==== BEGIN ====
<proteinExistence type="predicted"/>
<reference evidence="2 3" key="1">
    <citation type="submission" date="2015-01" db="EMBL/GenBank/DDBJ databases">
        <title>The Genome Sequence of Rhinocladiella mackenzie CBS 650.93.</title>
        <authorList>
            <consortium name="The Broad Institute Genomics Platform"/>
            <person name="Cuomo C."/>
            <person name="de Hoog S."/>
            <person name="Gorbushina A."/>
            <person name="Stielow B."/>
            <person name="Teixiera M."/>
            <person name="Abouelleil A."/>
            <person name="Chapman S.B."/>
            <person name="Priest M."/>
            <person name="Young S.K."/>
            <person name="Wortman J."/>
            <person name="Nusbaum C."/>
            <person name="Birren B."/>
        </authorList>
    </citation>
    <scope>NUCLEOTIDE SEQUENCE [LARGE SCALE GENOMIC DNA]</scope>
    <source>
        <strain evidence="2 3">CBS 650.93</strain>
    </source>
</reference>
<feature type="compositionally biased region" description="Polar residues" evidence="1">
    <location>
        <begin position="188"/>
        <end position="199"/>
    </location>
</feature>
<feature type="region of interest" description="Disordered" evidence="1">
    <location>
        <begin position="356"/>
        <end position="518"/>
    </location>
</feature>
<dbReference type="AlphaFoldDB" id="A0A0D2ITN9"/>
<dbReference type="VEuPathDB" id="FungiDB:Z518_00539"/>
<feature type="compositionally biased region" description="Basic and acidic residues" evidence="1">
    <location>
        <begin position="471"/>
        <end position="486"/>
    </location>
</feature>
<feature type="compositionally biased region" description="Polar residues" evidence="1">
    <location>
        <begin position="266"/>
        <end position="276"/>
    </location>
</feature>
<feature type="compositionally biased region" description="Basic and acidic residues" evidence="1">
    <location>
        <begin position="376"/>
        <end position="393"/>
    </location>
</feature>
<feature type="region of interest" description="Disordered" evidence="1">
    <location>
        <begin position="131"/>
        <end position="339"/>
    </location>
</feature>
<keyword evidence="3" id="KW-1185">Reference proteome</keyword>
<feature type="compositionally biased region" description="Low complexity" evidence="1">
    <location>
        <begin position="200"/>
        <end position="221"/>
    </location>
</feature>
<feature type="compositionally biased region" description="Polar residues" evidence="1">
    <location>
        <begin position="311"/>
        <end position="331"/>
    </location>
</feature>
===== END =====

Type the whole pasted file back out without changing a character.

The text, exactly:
<proteinExistence type="predicted"/>
<reference evidence="2 3" key="1">
    <citation type="submission" date="2015-01" db="EMBL/GenBank/DDBJ databases">
        <title>The Genome Sequence of Rhinocladiella mackenzie CBS 650.93.</title>
        <authorList>
            <consortium name="The Broad Institute Genomics Platform"/>
            <person name="Cuomo C."/>
            <person name="de Hoog S."/>
            <person name="Gorbushina A."/>
            <person name="Stielow B."/>
            <person name="Teixiera M."/>
            <person name="Abouelleil A."/>
            <person name="Chapman S.B."/>
            <person name="Priest M."/>
            <person name="Young S.K."/>
            <person name="Wortman J."/>
            <person name="Nusbaum C."/>
            <person name="Birren B."/>
        </authorList>
    </citation>
    <scope>NUCLEOTIDE SEQUENCE [LARGE SCALE GENOMIC DNA]</scope>
    <source>
        <strain evidence="2 3">CBS 650.93</strain>
    </source>
</reference>
<feature type="compositionally biased region" description="Polar residues" evidence="1">
    <location>
        <begin position="188"/>
        <end position="199"/>
    </location>
</feature>
<feature type="region of interest" description="Disordered" evidence="1">
    <location>
        <begin position="356"/>
        <end position="518"/>
    </location>
</feature>
<dbReference type="AlphaFoldDB" id="A0A0D2ITN9"/>
<dbReference type="VEuPathDB" id="FungiDB:Z518_00539"/>
<feature type="compositionally biased region" description="Basic and acidic residues" evidence="1">
    <location>
        <begin position="471"/>
        <end position="486"/>
    </location>
</feature>
<feature type="compositionally biased region" description="Polar residues" evidence="1">
    <location>
        <begin position="266"/>
        <end position="276"/>
    </location>
</feature>
<feature type="compositionally biased region" description="Basic and acidic residues" evidence="1">
    <location>
        <begin position="376"/>
        <end position="393"/>
    </location>
</feature>
<feature type="region of interest" description="Disordered" evidence="1">
    <location>
        <begin position="131"/>
        <end position="339"/>
    </location>
</feature>
<keyword evidence="3" id="KW-1185">Reference proteome</keyword>
<feature type="compositionally biased region" description="Low complexity" evidence="1">
    <location>
        <begin position="200"/>
        <end position="221"/>
    </location>
</feature>
<feature type="compositionally biased region" description="Polar residues" evidence="1">
    <location>
        <begin position="311"/>
        <end position="331"/>
    </location>
</feature>